Sister Dibb spoke about Sister Jacobsen, calling her one of the Lord's valiant servants. "The Lord can certainly depend upon Sister Jacobsen. She has a wonderful heritage that I believe has been a great blessing to her throughout her life. ... Both her grandfathers were presidents of the Church — her father's father being Joseph F. Smith, her mother's father being Heber J. Grant."

It is important to remember that the vision of Sister Jacobsen's Young Women presidency is that not one young girl would be forgotten, said Sister Dibb. "How is that done? It is done through lessons that emphasize the importance of young women. It was also done through activities and through leadership."

From left, Florence Jacobsen and Ruth Funk, both past Young Women Presidents of The Church of Jesus Christ of Latter-day Saints were honored at a luncheon. Sitting next to them are current members of the  Young Women's general presidency, from left, Mary N. Cook, first  counselor, Elaine S. Dalton, president, and Ann M. Dibb, second  counselor. President Thomas S. Monson was in attendance and spoke at the event honoring the women at the Relief Society Building in Salt Lake City.
From left, Florence Jacobsen and Ruth Funk, both past Young Women Presidents of The Church of Jesus Christ of Latter-day Saints were honored at a luncheon. Sitting next to them are current members of the Young Women's general presidency, from left, Mary N. Cook, first counselor, Elaine S. Dalton, president, and Ann M. Dibb, second counselor. President Thomas S. Monson was in attendance and spoke at the event honoring the women at the Relief Society Building in Salt Lake City. Photo: August Miller, Deseret News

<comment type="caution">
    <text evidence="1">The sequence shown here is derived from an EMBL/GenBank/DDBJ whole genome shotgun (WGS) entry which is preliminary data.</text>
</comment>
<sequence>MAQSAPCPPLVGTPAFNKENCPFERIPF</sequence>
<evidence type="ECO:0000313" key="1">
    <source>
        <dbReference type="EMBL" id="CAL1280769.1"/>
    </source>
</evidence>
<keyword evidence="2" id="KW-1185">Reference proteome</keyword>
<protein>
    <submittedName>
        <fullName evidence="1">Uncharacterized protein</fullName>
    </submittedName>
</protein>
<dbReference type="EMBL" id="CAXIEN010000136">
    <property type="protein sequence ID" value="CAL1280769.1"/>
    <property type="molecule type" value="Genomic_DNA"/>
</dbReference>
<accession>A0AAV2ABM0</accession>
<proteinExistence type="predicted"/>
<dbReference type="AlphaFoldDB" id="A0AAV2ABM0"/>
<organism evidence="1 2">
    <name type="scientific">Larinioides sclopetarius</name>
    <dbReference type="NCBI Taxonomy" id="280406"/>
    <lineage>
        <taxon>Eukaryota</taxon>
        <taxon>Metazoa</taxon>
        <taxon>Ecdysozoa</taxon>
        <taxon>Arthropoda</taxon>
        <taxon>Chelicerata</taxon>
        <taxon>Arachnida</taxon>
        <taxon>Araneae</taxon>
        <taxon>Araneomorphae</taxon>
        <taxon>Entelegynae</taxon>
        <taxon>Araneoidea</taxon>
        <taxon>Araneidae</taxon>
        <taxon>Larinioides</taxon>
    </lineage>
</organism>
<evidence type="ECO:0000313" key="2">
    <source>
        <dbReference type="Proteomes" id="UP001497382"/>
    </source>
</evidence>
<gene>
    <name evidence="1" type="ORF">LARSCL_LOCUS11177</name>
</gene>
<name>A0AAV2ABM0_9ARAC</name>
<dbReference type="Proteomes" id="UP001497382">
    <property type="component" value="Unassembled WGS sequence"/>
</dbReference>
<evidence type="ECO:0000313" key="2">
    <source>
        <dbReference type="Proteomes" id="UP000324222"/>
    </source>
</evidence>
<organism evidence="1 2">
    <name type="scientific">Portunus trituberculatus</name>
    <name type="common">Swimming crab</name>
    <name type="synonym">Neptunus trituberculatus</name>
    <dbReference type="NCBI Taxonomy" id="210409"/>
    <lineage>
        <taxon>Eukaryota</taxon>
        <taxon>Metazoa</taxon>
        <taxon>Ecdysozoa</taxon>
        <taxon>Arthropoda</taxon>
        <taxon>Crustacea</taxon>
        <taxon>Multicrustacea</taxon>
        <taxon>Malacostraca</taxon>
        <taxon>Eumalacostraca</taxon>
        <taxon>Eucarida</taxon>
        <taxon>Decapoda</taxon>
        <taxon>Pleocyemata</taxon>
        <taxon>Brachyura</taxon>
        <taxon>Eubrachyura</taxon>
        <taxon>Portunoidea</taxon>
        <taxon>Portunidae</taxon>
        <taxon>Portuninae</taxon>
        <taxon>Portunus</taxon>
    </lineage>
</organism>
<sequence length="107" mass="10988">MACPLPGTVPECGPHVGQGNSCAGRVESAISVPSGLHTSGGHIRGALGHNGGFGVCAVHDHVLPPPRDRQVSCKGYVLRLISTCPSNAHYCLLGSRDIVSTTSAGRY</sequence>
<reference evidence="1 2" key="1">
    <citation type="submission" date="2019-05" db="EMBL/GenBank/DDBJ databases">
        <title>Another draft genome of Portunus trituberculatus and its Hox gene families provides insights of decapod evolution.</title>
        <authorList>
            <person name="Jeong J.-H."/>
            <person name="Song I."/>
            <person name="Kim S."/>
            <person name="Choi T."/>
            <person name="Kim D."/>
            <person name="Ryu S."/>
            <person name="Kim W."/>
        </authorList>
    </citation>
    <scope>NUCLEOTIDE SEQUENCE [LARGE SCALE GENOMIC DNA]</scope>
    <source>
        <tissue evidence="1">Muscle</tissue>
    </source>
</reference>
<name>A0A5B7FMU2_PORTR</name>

Sister Funk called it a great privilege to attend the luncheon with the many current and former Young Women leaders and with President Monson.

Sister Jacobsen said to President Monson, "You are very kind to be here today to honor two old ladies."

President Monson corrected her. "Two lovely ladies," he said.

Sister Dalton noted that current auxiliary leaders are standing on the firm foundation Sister Jacobsen and Sister Funk built. She said young women in all of the world will look with gratitude upon their labor.

"Today we honor the past, and we look to the future with a brightness of hope and with an enthusiasm," Sister Dalton said. "We acknowledge the sacrifice and the hard work and the dedication and the consecration to the Lord that is in this room.

"We acknowledge each small part that each one of us has played to build on this whole."